Broadband targets for 2015


The World Bank research indicates that the contribution of broadband to the GDP is 1.38 percentage points for every 10 per cent increase in penetration, for low- and middle-income countries.

The Seychelles East Africa System (SEAS) submarine cable project constitutes a major breakthrough for international voice and data communications in Seychelles as it provides the country with an alternative reliable high-speed link to satellite routes with the rest of the world. This will enable the country to achieve the targets, which includes augmentation of Internet penetration, set by the Broadband Commission for Digital Development and increase the country’s competitiveness.

The Commission was set up by the International Telecommunication Union (ITU) and the United Nations Educational Scientific and Cultural Organisation (Unesco) in 2010 in response to a call by the UN secretary general to step up UN efforts to meet the Millennium Development Goals (MDGs). Its role is to further the importance of broadband on the international policy agenda.

The Commission believes that expanding broadband access in every country is key to accelerating progress towards those goals by the target dates of 2015.  Recently, the Commission announced a set of newly defined targets for making broadband policy universal and to increase affordability and broadband uptake.  They are as follows; making broadband policy universal, making broadband affordable, connecting homes to broadband and getting people online.
The targets are that by 2015;

• All countries should have a national broadband plan or strategy or include broadband in their Universal Access/Service Definitions;

• Entry-level broadband services should be made affordable in developing countries through adequate regulation and market forces (amounting to less than 5% of the average monthly income);
• 40% of households in developing countries should have Internet access and;

• Internet user penetration should reach 60% worldwide, 50% in developing countries and 15% in Least Developed Countries (LCD). 

Seychelles launched its National Information Communication Technology Policy (ICTP) in 2007 which serves as a roadmap to guide ICT development in the country.  One of the National ICT Policy objectives is to encourage public internet access and use of computers and other ICT equipment within Government and promoting affordable access to computers and internet at community level.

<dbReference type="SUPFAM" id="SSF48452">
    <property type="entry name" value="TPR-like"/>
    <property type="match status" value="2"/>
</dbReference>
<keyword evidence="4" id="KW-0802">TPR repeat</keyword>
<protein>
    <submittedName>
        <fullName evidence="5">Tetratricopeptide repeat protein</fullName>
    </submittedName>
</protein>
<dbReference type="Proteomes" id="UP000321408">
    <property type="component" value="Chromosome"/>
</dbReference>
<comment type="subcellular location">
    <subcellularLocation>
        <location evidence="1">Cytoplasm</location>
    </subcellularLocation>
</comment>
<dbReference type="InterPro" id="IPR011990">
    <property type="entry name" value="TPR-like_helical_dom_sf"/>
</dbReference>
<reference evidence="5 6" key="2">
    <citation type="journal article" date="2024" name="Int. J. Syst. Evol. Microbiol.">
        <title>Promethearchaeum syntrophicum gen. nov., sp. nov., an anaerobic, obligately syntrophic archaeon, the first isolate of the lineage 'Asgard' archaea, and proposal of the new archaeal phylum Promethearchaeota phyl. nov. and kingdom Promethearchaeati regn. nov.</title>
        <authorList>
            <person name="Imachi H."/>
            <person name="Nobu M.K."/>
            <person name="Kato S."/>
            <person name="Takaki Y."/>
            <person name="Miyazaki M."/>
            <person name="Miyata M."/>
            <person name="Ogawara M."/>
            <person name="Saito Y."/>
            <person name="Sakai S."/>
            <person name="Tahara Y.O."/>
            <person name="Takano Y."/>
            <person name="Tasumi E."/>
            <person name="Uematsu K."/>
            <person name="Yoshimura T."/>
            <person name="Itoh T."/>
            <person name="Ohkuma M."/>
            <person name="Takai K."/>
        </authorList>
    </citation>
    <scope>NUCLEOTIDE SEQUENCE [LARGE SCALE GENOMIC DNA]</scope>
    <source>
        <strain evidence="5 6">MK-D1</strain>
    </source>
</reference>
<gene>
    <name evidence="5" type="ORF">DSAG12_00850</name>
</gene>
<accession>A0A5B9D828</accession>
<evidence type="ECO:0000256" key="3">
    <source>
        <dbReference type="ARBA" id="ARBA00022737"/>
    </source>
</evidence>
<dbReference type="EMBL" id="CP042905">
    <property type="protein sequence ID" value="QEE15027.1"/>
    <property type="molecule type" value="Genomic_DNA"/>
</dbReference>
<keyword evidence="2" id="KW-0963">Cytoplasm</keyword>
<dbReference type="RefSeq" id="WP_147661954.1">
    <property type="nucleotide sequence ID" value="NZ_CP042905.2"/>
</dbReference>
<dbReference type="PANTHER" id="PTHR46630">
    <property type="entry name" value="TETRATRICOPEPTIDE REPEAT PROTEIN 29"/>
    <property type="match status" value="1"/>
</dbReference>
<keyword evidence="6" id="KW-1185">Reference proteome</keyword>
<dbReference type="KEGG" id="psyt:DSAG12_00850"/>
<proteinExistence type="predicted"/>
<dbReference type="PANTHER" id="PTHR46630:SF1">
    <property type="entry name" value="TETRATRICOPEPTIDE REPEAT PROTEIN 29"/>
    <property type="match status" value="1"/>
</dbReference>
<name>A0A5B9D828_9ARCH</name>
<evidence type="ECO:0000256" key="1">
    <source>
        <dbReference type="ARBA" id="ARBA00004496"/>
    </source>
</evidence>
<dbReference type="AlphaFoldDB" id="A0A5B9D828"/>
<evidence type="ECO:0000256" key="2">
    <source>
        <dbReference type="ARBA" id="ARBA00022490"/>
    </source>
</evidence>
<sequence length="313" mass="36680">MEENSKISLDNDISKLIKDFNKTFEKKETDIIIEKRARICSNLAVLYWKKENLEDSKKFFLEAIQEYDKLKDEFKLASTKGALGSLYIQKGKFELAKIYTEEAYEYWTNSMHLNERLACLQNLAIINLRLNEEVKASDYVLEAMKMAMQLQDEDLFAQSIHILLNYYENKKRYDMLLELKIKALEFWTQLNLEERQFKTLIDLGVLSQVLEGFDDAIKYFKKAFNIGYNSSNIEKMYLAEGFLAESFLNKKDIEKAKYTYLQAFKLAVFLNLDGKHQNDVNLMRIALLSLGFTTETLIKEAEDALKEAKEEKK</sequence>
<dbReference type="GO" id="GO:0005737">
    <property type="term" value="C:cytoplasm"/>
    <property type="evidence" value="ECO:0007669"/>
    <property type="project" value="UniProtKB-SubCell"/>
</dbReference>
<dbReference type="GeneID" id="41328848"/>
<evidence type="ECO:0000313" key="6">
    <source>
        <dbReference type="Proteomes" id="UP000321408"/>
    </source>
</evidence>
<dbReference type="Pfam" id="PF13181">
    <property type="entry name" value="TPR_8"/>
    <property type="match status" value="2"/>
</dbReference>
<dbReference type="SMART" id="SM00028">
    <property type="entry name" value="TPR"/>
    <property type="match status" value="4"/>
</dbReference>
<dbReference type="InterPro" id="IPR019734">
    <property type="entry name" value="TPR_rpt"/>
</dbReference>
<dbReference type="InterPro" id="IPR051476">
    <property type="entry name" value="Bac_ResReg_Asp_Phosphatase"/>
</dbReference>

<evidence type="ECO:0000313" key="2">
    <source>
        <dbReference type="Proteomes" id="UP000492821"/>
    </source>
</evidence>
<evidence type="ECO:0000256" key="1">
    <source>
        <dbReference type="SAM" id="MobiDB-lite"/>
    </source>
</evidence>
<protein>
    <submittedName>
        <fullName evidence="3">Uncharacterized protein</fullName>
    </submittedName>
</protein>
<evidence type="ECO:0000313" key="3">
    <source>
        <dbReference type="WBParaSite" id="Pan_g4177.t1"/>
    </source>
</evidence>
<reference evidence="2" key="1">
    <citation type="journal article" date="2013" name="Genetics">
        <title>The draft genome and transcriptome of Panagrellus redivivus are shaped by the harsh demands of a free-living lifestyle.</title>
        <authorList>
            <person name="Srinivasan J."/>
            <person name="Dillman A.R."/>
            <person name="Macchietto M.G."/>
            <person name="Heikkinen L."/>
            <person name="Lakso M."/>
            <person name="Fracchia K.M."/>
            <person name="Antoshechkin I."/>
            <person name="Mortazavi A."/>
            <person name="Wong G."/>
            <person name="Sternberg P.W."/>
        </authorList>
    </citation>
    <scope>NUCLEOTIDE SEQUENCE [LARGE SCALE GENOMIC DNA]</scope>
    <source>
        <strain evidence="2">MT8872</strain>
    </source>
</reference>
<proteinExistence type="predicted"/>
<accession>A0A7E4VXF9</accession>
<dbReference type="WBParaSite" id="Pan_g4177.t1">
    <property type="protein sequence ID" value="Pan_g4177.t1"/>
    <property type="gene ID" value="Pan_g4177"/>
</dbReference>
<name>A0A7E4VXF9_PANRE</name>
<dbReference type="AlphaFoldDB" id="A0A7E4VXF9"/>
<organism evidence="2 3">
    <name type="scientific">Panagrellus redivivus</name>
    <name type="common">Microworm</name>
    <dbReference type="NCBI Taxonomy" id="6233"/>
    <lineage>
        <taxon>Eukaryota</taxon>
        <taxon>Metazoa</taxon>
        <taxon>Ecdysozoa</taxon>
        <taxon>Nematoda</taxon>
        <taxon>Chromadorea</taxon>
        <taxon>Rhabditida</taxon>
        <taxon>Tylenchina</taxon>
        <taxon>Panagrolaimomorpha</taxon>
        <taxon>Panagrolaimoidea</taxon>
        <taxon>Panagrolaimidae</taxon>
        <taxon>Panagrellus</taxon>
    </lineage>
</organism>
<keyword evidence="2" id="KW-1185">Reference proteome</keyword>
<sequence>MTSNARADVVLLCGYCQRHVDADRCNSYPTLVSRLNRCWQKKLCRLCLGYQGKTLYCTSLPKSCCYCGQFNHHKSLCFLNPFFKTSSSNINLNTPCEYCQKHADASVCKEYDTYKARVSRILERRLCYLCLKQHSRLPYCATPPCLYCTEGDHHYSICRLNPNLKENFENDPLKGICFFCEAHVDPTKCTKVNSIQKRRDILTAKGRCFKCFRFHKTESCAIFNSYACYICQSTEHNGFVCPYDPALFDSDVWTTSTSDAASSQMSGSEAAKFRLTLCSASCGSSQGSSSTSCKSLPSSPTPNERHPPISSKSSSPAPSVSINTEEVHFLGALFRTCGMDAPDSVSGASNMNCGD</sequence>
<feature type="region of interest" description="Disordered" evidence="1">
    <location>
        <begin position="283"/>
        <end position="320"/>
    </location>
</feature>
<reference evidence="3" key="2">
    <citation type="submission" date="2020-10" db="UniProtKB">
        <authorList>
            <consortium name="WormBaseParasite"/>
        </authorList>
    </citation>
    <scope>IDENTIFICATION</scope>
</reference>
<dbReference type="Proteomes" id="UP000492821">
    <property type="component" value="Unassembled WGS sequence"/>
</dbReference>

It is worth noting that target 2 set by the commission has been achieved.  The lowest Broadband Internet package available on the market costs SR175.00/month (SR201.25 inclusive of 15% GST and 1GB Data allowance).  The package is equivalent to 4.48% of the average monthly minimum wage of SR4,488.00 as published by the National Bureau of Statistics (NBS).  Effectively, Broadband Internet access meets the set target of the Commission. However, there is still room for improvements if Internet is to become available in a greater percentage of our households.
The 2010 census indicated that 38.70% out of the 24,142 of households had a computer, although only 18.2% of household had Internet connection.  However, 90% of households had a mobile phone yet only 13.6% had internet connection through mobile phones. Considering, the extensive coverage of the mobile cellular, one strategy which could be towards achieving, target 3, the 40% target of household connected, as set out by the Broadband Commission, is by encouraging investment in wireless broadband  and fixed broadband technology.  This would ensure that households have a number of options to be connected to a broadband network and increase the likelihood of achieving the 40% target in the shortest possible time if the right pricing strategy is adopted.

The Commission recognises that connectivity remains a problem in Africa due to the high Internet prices and Seychelles is no exception.  There are other obstacles that may delay achievement of some of the targets as set out by the Broadband Commission and these include but are not limited to; the spending power of the individual; how much people spend on telephone, mobile, electricity, water and gas for example; the cost of ICT devices (mobile phones, computers);

wholesale costs which providers themselves must pay are needlessly high; network infrastructures;
and the legislative framework governing broadband development.

The benefits of broadband are of great significance, not only for all sectors of an economy and attainment of international set targets but also in support of culture and democracy. Communities and individuals can exchange experience and ideas, and each can express their particular and precious views of the world. Therefore, the Government and the private sector needs to explore all avenues in ensuring that the country has all that is necessary to facilitate growth and innovation.

Contributed by the Department of Information Communications Technology